Five years ago, in Gallup, N.M. Elsie Smith husband died without any warning. She mourned his death from the hospital bed.
A doctor explained to the Navajo woman that her lover had died of AIDS. It was important that they check her blood, he said. She agreed.
Two days later, the doctor told her that she was also infected with HIV. Not understanding the disease to the fullest, Smith learned about her diagnosis at the Indian Medical Center in Gallup. This place is where Jerry Archuleta and Emerson Scott, partners who are both HIV-positive, go for their monthly checkup and where Danny Morris nearly died from AIDS before receiving care from both doctors and medicine men.
Most of the infections are occurring in the Navajo Nation. This is because of the large a vast rise of poverty, poor education, alcohol abuse and the hardships of reservation life cultivate an environment in which the virus can spread.
Like Smith, some Navajo learn of HIV and AIDS upon diagnosis while others believe it’s a white man’s disease. Doctors, meanwhile, must explain the virus and disease in round-about ways because, in traditional Navajo culture, to speak of death is to bring it about.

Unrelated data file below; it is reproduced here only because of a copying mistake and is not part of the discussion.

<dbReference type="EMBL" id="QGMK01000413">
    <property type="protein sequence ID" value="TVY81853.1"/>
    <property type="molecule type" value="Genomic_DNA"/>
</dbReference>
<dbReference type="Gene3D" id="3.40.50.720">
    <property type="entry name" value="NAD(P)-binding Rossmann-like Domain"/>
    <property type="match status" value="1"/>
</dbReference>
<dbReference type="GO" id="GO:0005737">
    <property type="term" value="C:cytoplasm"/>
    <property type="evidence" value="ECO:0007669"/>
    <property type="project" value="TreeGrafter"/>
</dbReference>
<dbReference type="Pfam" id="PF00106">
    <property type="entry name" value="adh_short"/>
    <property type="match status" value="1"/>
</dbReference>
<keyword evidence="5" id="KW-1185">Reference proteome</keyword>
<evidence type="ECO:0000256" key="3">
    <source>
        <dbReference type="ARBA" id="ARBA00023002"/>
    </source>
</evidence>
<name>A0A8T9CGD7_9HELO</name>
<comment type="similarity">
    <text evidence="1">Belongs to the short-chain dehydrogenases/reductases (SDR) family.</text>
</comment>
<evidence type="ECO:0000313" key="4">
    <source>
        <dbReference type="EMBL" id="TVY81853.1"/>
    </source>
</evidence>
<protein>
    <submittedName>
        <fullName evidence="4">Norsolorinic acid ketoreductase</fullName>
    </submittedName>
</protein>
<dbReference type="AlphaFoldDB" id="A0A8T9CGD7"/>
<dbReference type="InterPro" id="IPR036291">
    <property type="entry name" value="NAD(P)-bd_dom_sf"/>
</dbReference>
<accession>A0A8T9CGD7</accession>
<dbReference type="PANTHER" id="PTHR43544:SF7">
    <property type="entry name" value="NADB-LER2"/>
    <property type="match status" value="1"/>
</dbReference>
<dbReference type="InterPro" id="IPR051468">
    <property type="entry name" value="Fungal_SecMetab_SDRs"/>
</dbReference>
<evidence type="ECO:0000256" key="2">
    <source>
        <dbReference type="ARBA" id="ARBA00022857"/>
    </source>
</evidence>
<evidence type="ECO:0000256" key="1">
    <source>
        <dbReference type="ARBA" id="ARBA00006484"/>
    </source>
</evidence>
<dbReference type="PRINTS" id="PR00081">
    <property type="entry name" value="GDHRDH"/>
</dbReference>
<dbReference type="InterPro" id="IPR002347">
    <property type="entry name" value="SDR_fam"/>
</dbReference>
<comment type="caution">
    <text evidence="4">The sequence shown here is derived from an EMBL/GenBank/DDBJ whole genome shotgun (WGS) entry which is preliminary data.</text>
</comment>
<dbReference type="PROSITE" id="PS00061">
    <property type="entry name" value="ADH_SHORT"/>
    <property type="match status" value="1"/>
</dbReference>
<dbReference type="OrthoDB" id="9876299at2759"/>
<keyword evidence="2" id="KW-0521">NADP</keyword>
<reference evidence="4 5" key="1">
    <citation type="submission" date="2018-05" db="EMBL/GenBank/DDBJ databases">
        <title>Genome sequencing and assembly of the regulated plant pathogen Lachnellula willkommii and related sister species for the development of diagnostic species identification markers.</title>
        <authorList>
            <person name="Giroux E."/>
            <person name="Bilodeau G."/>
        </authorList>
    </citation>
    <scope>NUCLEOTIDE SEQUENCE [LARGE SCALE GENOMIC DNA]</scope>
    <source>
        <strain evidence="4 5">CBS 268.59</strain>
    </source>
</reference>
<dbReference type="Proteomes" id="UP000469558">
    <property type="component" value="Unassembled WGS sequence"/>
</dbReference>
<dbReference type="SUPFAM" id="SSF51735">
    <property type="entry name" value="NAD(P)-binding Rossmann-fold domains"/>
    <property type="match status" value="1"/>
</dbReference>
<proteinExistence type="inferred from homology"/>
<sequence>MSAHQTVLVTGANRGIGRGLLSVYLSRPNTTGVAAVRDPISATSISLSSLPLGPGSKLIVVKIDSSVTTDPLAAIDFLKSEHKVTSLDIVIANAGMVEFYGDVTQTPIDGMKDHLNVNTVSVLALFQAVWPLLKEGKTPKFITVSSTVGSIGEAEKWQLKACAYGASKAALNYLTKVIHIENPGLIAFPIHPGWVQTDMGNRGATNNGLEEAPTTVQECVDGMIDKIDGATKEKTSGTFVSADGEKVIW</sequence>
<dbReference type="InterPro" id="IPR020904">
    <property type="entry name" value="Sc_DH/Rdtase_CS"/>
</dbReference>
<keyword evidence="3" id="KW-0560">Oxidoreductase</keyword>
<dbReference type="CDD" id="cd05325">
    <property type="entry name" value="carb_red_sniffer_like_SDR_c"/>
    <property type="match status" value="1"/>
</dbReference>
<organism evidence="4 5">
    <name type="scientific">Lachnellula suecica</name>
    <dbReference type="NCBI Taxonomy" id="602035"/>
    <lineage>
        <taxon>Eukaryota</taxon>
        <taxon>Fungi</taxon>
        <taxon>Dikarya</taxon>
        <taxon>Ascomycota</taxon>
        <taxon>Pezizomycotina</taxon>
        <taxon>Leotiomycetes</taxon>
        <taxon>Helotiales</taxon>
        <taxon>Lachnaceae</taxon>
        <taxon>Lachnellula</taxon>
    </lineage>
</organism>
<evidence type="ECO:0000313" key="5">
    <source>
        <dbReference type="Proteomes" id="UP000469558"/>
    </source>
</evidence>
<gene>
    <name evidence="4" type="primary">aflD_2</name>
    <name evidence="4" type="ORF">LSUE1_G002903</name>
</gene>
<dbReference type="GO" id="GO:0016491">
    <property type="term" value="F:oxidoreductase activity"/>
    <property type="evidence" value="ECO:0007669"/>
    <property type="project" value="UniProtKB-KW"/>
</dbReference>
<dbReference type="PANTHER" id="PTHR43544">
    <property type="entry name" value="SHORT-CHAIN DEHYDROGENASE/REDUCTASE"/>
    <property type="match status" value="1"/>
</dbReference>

Larry Foster, the Navajo Nation’s sexually transmitted disease coordinator, said health professionals had encountered resistance when giving presentations on the disease.
The amount of people affected is small to the people living in the Navajo Nation. Every year there is about 35 new cases. The number is rising compared to a decade ago.
The first documented case surfaced was in 1987. Typically, the people that carried the disease were gay or bisexual men who contracted the virus in big cities and returned home for treatment or to die.